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Steve Ballmer would like to welcome Android OS to "Microsoft's World  (Source: Microsoft)
Ballmer has some more interesting insight into looking at the world through Microsoft-colored glasses.

At a recent Tokyo press conference, Microsoft CEO Steve Ballmer had some interesting things to say about Google and its new Android OS, the mobile phone OS that Google has in development.

Ballmer has a penchant for colorful remarks; for example. he recently likened his relationship with Microsoft founder and good friend Bill Gates to a marriage which has produced many, many children.

Ballmer was at it again, raining harsh criticism on Google, dismissing Android OS as nothing but a press release.

He also stated that he would like to welcome Google into "Microsoft's world," apparently referring to the mobile phone market.

He said, "Right now they have a press release, we have many, many millions of customers, great software, many hardware devices and they're welcome in our world."

His remarks seem slightly curious as Microsoft is dominated in market share of the mobile phone market by the more widespread Symbian OS.

Ballmer refused to comment on the Android software itself, instead simply sticking to a general critique of Google policy.  He said that he felt that Android OS was vaporware at the present and could not be compared to Microsoft's mobile phone OS, Windows Mobile.

"Well of course their efforts are just some words on paper right now, it's hard to do a very clear comparison [with Windows Mobile]," he said.

Perhaps he might be able to comment soon, as Google has released a concrete initial version of its Software Development Kit for the Android OS, something that competitor Apple Inc., still has been unable to do for the iPhone due to alleged security issues.  Google also spread even more love by offering a $10 million USD bounty for "Cool Apps" from third parties for the platform.

Ballmer says he is not threatened by Google, but that Microsoft is watching them like a hawk.

"So we have great momentum, we've brought our Windows Mobile 6 software to market, we're driving forward on our future releases and we'll have to see what Google does," said Ballmer.

Google's Android OS is based on Linux and is under a modified open-source Apache license.  It is being co-developed by "the Open Handset Alliance," which includes industry giants such as T-Mobile, Sprint Nextel, Samsung Electronics, and LG Electronics.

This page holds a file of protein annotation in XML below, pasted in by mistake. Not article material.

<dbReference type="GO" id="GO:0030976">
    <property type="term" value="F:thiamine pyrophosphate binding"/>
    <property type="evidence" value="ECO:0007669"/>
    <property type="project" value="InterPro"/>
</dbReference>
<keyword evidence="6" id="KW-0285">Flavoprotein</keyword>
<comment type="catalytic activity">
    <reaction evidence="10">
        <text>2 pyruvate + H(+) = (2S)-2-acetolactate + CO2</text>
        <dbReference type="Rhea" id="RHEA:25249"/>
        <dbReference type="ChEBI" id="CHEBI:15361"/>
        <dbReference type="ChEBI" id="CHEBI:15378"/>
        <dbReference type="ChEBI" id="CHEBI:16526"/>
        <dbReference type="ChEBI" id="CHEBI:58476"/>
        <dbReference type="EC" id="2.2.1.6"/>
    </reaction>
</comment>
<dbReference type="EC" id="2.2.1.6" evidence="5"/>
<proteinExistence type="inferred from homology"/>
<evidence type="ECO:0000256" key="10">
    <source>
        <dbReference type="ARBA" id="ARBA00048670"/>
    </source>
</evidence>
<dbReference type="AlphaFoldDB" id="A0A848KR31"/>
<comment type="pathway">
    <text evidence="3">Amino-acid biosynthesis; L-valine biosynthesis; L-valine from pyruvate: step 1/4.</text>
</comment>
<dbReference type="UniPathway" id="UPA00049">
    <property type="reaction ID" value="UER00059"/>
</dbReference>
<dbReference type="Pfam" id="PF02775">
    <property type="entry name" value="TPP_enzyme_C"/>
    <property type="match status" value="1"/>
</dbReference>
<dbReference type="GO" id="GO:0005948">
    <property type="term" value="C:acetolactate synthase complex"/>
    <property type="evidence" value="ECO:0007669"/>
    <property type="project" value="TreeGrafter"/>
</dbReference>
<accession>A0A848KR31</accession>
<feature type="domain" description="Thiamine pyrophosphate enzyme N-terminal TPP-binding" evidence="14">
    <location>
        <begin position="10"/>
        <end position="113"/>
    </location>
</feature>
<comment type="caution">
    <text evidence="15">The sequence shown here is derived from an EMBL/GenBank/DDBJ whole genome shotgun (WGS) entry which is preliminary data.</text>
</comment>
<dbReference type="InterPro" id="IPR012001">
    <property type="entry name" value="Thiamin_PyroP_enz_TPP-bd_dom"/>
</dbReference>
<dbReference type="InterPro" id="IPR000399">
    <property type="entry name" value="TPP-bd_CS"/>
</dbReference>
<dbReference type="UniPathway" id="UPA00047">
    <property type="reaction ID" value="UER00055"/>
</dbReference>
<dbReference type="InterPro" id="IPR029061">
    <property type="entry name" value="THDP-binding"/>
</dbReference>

Google's Android OS generated a tremendous amount of buzz in the online community months before its true nature was unveiled.

Ballmer is not the only one who has been making comments deriding Android OS.  Symbian OS CEO Nigel Clifford, also made a similar remark at a Tokyo press conference several days prior.

"One of the reactions [to Android OS] is, it's another Linux platform," Clifford stated. "There's 10, 15, 20, maybe 25 different Linux platforms out there. It sometimes appears that Linux is fragmenting faster than it unifies."

Whether Android OS will be a hit or miss remains to be seen, but it appears to be making competitors slightly antsy and generating some new interesting comments to add to Microsoft's colorful public relations history.



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Linux
By howtochooseausername on 11/14/2007 12:02:29 PM , Rating: 5
quote:
"There's 10, 15, 20, maybe 25 different Linux platforms out there. It sometimes appears that Linux is fragmenting faster than it unifies."


Only too true.




RE: Linux
By sprockkets on 11/14/2007 12:35:43 PM , Rating: 5
yeah, like how many different platforms can you develop a phone off of linux? greenphone? vaporware's Palm's stuff from their software arm? Motorola's ming platform?

Linux's greatest strength is their greatest weakness.


RE: Linux
By Tanclearas on 11/14/2007 12:45:37 PM , Rating: 3
Ummm... when was it ever the intent that Linux unify? The very nature of open source is that you can adapt it for specific purposes.

One of the exciting things about Android OS is the large number of really cool open source apps already out there that could potentially be adapted for use with it. Just take a look at what the community has done with Nokia's Internet Tablets (770, n800, and now the n810).

http://maemo.org/downloads/


RE: Linux
By TomZ on 11/14/2007 2:43:01 PM , Rating: 3
The value of unifying the platform is that it attracts more resources to it and makes it better. This reality seems to have been lost on a large number of Linux advocates. Nobody is going to write any serious applications for a phone OS that has, e.g., 1% market share.

Google's Android OS can only succeed if it does in fact unify the Linux OS market or if it can take significan market share away from Symbian and/or Microsoft. I would guess the most likely outcome is that Android succeeds at the expense of the other Linux mobile distros.


RE: Linux
By FITCamaro on 11/14/2007 3:25:39 PM , Rating: 3
quote:
Google's Android OS can only succeed if it does in fact unify the Linux OS market


I don't know about that. I mean its a phone OS. It doesn't have to work with every flavor of Linux for PC. Or any for that matter. Really if its going to succeed it needs to sync with Windows and OSX far more than it needs to sync with Linux.


RE: Linux
By TomZ on 11/14/2007 3:39:28 PM , Rating: 2